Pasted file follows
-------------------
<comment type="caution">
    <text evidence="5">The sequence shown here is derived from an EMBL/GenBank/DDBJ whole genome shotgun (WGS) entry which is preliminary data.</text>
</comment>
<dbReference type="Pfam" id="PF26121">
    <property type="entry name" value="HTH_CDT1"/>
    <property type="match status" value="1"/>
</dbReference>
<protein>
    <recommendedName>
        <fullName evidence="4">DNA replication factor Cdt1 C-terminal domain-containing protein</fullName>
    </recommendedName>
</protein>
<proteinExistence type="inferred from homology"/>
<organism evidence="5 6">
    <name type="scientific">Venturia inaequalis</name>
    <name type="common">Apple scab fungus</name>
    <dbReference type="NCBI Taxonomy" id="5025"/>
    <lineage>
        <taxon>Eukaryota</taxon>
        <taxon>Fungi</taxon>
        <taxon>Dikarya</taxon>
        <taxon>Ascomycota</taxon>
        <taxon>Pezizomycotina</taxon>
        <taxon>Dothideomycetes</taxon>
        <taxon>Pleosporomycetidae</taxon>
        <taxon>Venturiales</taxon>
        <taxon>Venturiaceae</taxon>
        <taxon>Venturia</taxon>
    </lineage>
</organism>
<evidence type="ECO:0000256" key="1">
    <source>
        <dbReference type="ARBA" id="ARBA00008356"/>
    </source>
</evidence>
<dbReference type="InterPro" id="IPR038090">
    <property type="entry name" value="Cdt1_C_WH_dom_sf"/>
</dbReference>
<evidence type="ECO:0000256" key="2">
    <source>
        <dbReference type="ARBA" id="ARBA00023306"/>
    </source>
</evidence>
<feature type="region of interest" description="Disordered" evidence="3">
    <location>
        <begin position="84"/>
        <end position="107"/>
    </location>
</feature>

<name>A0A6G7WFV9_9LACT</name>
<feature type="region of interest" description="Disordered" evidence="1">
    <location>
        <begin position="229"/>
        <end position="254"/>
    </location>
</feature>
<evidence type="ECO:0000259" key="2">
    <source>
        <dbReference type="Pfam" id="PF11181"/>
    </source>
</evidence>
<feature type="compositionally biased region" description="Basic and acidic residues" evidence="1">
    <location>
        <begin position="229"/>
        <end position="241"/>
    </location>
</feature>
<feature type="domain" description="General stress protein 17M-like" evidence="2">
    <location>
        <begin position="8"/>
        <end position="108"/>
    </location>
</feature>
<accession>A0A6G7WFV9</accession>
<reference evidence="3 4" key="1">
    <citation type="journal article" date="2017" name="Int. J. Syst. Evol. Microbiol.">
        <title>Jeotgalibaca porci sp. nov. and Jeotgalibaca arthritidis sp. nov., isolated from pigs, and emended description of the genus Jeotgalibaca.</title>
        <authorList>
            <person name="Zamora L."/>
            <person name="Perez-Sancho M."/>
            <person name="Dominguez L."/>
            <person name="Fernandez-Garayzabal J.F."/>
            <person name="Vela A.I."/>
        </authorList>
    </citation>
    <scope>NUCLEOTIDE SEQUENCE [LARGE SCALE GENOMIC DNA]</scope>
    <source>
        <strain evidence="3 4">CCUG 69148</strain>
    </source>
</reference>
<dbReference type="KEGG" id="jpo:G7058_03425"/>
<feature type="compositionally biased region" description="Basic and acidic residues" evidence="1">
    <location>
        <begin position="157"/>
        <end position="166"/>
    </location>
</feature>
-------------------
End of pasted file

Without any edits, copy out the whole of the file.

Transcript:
<comment type="caution">
    <text evidence="5">The sequence shown here is derived from an EMBL/GenBank/DDBJ whole genome shotgun (WGS) entry which is preliminary data.</text>
</comment>
<dbReference type="Pfam" id="PF26121">
    <property type="entry name" value="HTH_CDT1"/>
    <property type="match status" value="1"/>
</dbReference>
<protein>
    <recommendedName>
        <fullName evidence="4">DNA replication factor Cdt1 C-terminal domain-containing protein</fullName>
    </recommendedName>
</protein>
<proteinExistence type="inferred from homology"/>
<organism evidence="5 6">
    <name type="scientific">Venturia inaequalis</name>
    <name type="common">Apple scab fungus</name>
    <dbReference type="NCBI Taxonomy" id="5025"/>
    <lineage>
        <taxon>Eukaryota</taxon>
        <taxon>Fungi</taxon>
        <taxon>Dikarya</taxon>
        <taxon>Ascomycota</taxon>
        <taxon>Pezizomycotina</taxon>
        <taxon>Dothideomycetes</taxon>
        <taxon>Pleosporomycetidae</taxon>
        <taxon>Venturiales</taxon>
        <taxon>Venturiaceae</taxon>
        <taxon>Venturia</taxon>
    </lineage>
</organism>
<evidence type="ECO:0000256" key="1">
    <source>
        <dbReference type="ARBA" id="ARBA00008356"/>
    </source>
</evidence>
<dbReference type="InterPro" id="IPR038090">
    <property type="entry name" value="Cdt1_C_WH_dom_sf"/>
</dbReference>
<evidence type="ECO:0000256" key="2">
    <source>
        <dbReference type="ARBA" id="ARBA00023306"/>
    </source>
</evidence>
<feature type="region of interest" description="Disordered" evidence="3">
    <location>
        <begin position="84"/>
        <end position="107"/>
    </location>
</feature>

<name>A0A6G7WFV9_9LACT</name>
<feature type="region of interest" description="Disordered" evidence="1">
    <location>
        <begin position="229"/>
        <end position="254"/>
    </location>
</feature>
<evidence type="ECO:0000259" key="2">
    <source>
        <dbReference type="Pfam" id="PF11181"/>
    </source>
</evidence>
<feature type="compositionally biased region" description="Basic and acidic residues" evidence="1">
    <location>
        <begin position="229"/>
        <end position="241"/>
    </location>
</feature>
<feature type="domain" description="General stress protein 17M-like" evidence="2">
    <location>
        <begin position="8"/>
        <end position="108"/>
    </location>
</feature>
<accession>A0A6G7WFV9</accession>
<reference evidence="3 4" key="1">
    <citation type="journal article" date="2017" name="Int. J. Syst. Evol. Microbiol.">
        <title>Jeotgalibaca porci sp. nov. and Jeotgalibaca arthritidis sp. nov., isolated from pigs, and emended description of the genus Jeotgalibaca.</title>
        <authorList>
            <person name="Zamora L."/>
            <person name="Perez-Sancho M."/>
            <person name="Dominguez L."/>
            <person name="Fernandez-Garayzabal J.F."/>
            <person name="Vela A.I."/>
        </authorList>
    </citation>
    <scope>NUCLEOTIDE SEQUENCE [LARGE SCALE GENOMIC DNA]</scope>
    <source>
        <strain evidence="3 4">CCUG 69148</strain>
    </source>
</reference>
<dbReference type="KEGG" id="jpo:G7058_03425"/>
<feature type="compositionally biased region" description="Basic and acidic residues" evidence="1">
    <location>
        <begin position="157"/>
        <end position="166"/>
    </location>
</feature>